Last night, I was at the Royal Theater in Copenhagen. A friend of mine was so kind to invite me out to see a play as a birthday present to me. As much as I enjoy the theater experience, I am not a frequent theater-goer; my theater visits add up to four or five times a year, including the obligatory children’s plays around Christmas time. Maybe a New Year’s resolution is due?
The theme of the play was dementia. When I heard my friend’s choice of play, my first reaction was: ”Could you not have chosen something more cheerful?” After having seen the play, I am glad my friend chose this play; not only because of the brilliant performance, but also because it has helped me understand this increasingly common disease better.
The play Med Sne (With Snow), is written by the contemporary Danish playwright Thomas Bendixen. The décor is very simplistic, consisting of a circular stage with projections representing the brain, on which the superb acting of the four artists and the powerful dancing of three dancers take place.
The main character Bent, the father, has dementia and is not quite aware of it. As a retired engineer, who takes very good care of his body and mind, he is proud of always being able to depend on his brain. Then, there is his son and daughter, who are trying to help him, but feel increasingly helpless and frustrated as the disease progresses. There is also the neurologist Lene, who tells us the cold facts about the disease and what is happening in a brain with dementia. In her words, coping with dementia feels like “…driving a whole day with 300 km/hour on an eight lane highway, where you must constantly keep an eye on all the cars and everything else going on around you”
I had my first encounter with the disease, when one of my close co-workers, at an age of fifty-five, was diagnosed last year. As his colleagues, we had observed some changes in his behavior that seemed strange, as his increasing forgetfulness, not keeping the agreements we made, seeming confused and disoriented. But none of us really knew what he was going through, until the day we were called into our General Manager’s office, who told us that our colleague was diagnosed with dementia and would be on sick leave for a long time. It was awful news, knowing the odds of recovery for this disease. He was a very experienced and competent colleague, who came highly recommended by his former employers. Tough times were awaiting him, his family, his children.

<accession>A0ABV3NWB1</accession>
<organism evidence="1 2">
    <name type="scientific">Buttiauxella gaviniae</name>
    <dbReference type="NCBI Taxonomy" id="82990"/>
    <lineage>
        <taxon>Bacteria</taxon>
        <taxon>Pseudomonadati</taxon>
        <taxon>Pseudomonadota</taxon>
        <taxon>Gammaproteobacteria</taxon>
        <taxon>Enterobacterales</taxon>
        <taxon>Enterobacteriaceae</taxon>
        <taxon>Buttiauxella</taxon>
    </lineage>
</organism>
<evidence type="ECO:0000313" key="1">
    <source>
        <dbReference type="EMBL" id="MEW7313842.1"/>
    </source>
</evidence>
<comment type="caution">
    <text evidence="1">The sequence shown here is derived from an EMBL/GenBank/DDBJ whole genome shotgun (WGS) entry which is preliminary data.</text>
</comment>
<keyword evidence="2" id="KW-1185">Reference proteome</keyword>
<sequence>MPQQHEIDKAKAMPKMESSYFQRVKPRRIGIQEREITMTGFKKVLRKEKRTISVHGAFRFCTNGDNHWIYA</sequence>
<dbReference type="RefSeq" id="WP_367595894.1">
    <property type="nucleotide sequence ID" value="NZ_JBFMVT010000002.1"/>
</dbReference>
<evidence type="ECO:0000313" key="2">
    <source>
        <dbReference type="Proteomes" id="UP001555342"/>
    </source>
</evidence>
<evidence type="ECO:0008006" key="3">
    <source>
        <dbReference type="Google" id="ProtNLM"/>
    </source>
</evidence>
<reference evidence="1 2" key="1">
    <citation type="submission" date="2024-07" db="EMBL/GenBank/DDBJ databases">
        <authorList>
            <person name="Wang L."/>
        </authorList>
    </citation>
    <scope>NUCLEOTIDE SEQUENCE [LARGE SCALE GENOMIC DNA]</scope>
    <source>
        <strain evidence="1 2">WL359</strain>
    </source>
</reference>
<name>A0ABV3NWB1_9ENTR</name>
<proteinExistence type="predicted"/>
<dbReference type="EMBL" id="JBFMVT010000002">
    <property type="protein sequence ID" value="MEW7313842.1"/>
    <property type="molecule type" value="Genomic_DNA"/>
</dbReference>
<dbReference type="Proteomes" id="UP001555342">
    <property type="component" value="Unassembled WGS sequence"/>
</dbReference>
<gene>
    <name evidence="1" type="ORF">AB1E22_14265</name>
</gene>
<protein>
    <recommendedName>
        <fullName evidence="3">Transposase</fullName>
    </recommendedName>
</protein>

I think, everyone in the audience last night would agree that seeing the play was a very emotional experience. We were taken through Bent’s journey, through his own, his children’s and his doctor’s points of view, from the faint initial symptoms to his total disintegration.
Dementia is a disease that is very real and present. Learning about how it affects the brain and body of the patient, and how incredibly demanding it is for the caretakers, has definitely increased my awareness and sensitivity.